Before you can start effectively marketing to your target customers, you need to know who they are. However, basic demographics like their gender, age and annual income aren’t going to suffice; you also need an insight into the nitty-gritty of what makes them tick.
If this idea makes you uncomfortable, it might be because you can’t figure out how you are supposed to learn about people in such depth without giving rise to privacy concerns. Fortunately, there are a fair few answers to this conundrum…
Go undercover in online communities your target customers frequent
There’s no shame in lurking like this to see what these people are saying about your industry or niche when they don’t think you are listening in. Still, you should be careful where exactly you do eavesdrop.
As an Inc. article explains, while software firms should peruse sites where the tech-savvy gather, like Quora, you might be better off looking at certain Facebook groups if you offer parenting solutions instead.
Keep track of hashtags on social media
These can include hashtags relating to your industry, not to mention those that are simply trending, but you reckon could have some relevance for your own offerings.
For example, what if you are a clothing retailer and there are certain hashtags for a music festival that is coming up? You could consider using these hashtags in social media posts drawing attention to clothing items you stock that would look just right when worn by music fans on a festival field.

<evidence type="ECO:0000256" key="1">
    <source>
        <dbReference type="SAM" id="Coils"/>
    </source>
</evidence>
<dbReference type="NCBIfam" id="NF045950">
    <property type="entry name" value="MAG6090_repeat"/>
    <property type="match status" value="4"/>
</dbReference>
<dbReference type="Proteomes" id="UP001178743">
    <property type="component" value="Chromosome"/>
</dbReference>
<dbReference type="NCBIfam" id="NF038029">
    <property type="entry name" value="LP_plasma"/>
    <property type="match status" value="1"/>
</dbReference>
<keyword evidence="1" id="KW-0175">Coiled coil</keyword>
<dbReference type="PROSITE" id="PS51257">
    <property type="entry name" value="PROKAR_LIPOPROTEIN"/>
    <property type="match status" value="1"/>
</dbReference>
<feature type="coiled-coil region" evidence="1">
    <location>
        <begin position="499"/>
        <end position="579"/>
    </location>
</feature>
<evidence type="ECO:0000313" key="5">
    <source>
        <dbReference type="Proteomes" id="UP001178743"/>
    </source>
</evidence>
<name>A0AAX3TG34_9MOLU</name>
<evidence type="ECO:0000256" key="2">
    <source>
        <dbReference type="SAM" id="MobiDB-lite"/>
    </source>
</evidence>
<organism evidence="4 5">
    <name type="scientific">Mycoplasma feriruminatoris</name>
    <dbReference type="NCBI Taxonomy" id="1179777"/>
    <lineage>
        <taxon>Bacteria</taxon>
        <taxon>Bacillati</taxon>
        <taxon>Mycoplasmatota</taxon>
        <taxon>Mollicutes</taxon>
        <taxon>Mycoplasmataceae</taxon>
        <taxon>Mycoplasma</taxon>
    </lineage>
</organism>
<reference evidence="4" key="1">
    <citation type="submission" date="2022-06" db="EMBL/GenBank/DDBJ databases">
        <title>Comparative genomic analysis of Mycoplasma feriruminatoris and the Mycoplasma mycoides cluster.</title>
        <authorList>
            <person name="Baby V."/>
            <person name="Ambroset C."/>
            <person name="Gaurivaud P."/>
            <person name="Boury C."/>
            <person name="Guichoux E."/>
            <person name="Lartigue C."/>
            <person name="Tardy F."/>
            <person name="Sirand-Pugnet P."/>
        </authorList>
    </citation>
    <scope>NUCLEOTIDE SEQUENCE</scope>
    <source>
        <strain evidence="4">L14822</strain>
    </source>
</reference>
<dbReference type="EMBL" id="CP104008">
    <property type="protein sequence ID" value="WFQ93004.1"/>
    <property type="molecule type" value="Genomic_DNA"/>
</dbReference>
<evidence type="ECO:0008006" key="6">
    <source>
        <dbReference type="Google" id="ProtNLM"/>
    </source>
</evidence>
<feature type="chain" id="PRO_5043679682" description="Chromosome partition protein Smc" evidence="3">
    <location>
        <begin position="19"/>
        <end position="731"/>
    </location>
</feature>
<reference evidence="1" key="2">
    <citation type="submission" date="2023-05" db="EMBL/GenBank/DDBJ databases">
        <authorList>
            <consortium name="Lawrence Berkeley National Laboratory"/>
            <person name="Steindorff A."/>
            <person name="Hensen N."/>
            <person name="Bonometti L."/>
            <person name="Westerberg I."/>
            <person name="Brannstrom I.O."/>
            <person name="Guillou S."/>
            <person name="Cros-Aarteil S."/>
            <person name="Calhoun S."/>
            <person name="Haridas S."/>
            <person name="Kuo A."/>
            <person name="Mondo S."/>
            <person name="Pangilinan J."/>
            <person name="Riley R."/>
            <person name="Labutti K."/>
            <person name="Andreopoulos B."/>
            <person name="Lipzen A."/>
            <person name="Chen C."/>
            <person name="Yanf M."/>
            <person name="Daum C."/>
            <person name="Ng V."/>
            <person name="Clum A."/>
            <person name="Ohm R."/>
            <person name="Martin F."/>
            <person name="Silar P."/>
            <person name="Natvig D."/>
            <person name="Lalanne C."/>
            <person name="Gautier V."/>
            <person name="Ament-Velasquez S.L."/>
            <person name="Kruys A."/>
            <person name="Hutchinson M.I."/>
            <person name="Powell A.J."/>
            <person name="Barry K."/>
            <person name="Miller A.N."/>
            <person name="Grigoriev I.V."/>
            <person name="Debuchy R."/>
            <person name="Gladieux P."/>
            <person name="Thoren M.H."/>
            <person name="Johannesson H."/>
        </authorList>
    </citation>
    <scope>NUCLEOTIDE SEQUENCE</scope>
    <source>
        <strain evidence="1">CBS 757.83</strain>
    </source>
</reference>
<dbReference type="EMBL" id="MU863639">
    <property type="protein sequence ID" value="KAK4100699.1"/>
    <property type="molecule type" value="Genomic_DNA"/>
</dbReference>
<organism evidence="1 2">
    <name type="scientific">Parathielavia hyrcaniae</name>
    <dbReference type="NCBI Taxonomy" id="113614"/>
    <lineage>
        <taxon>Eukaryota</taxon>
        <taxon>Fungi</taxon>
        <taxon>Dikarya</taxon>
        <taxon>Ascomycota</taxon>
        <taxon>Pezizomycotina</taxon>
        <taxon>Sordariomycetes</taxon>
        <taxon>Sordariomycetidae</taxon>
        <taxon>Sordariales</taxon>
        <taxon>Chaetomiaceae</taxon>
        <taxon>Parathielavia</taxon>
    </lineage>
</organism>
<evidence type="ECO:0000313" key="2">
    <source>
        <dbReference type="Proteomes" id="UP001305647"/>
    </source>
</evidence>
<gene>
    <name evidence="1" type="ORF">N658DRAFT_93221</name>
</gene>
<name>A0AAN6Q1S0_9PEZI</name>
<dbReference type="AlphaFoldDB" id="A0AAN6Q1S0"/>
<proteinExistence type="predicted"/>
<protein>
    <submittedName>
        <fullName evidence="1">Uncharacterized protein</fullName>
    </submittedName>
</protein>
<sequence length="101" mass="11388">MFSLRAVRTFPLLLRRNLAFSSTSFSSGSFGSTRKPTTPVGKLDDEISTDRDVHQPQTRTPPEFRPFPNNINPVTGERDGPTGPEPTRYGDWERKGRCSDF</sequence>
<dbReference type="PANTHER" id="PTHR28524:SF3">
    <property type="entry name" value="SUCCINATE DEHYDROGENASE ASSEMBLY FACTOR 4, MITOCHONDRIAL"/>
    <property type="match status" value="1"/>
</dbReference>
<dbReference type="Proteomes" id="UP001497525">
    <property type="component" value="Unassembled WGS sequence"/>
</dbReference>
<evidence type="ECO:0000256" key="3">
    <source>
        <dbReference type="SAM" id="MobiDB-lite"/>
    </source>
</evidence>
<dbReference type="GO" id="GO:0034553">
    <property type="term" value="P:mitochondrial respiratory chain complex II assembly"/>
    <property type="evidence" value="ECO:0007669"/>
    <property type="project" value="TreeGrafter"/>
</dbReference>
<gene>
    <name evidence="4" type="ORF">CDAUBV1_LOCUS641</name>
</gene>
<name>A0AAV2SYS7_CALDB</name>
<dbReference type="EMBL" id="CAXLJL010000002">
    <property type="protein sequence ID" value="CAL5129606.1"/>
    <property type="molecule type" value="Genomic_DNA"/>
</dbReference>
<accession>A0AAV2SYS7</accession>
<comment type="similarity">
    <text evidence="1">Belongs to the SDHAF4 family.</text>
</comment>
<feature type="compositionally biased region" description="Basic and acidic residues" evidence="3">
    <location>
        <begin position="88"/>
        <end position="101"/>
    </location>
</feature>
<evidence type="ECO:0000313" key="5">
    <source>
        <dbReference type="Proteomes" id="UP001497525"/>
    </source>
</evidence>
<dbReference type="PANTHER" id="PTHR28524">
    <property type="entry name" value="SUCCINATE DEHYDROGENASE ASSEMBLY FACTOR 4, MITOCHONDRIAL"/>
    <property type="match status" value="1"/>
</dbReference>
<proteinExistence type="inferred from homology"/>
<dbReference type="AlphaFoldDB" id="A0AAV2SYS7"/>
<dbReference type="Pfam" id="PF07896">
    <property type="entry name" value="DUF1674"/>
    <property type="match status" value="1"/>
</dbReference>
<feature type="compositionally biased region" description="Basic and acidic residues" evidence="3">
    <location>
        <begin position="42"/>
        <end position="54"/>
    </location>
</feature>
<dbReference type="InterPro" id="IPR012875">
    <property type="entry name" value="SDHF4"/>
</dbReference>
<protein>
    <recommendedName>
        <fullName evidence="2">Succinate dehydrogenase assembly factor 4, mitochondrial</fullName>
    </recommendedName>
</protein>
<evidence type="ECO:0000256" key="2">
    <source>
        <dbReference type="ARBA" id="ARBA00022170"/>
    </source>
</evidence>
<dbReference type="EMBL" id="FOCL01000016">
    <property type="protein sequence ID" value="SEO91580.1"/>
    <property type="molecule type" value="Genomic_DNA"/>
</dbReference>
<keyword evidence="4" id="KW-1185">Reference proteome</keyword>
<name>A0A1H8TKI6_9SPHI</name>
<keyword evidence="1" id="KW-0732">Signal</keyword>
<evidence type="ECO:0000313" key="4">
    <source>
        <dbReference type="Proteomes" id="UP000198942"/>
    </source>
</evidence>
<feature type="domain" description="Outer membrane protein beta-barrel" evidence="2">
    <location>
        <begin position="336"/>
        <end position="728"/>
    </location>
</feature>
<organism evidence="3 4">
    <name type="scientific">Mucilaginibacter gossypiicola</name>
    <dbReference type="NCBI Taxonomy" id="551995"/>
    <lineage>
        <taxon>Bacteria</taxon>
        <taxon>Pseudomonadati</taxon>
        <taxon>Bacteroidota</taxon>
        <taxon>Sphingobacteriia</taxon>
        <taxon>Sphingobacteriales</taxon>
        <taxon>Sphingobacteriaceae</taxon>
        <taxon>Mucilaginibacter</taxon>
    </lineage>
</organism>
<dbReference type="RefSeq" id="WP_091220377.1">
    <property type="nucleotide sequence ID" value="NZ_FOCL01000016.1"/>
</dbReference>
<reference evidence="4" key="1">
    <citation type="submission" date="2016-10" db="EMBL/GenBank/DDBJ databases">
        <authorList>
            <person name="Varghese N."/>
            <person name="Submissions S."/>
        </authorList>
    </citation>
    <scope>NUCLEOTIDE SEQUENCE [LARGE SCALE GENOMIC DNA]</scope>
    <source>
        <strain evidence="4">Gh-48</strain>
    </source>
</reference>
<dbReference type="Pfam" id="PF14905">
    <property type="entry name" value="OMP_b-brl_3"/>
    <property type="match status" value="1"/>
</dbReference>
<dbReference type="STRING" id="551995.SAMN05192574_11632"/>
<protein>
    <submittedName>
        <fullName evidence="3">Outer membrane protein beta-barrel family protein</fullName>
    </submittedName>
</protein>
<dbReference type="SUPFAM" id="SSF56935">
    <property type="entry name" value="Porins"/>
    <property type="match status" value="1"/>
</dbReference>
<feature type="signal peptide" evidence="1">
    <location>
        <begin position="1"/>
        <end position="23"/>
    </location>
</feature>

target customers directly about what they want
Yes, it might initially sound like something of a ‘it might just be crazy enough to work’ point. However, when it comes to getting valuable opportunities for soliciting customers’ thoughts, you could need to put in a certain amount of legwork.
You could, for example, use a platform like ON24 Forums to hold your own virtual networking events – and keep attendees so engaged that they don’t even realize how much they are letting slip about themselves.
Piggyback on what other people have found out
One Entrepreneur article calls this “entry-level market research at its finest”, adding that you could consult case studies and psychological analyses from sources including market researchers, industry reporters and even, to a certain extent, sociologists.
You may find that competitors of your company have undertaken and published market research of their own – in which case, why not take advantage of it? You could also look closely at how these businesses reach out to their potential customers.
Consider what products and services your target customers are already using
Many people might be loyal to specific brands because they continue to fulfill certain practical needs. So, if you have established what brands people are buying from, you can proceed to investigate what products and services are in particularly high demand.
Many members of your target audience might casually mention these in online conversations, making it easier for you to figure out if – or just how – you could beat other companies at their own game.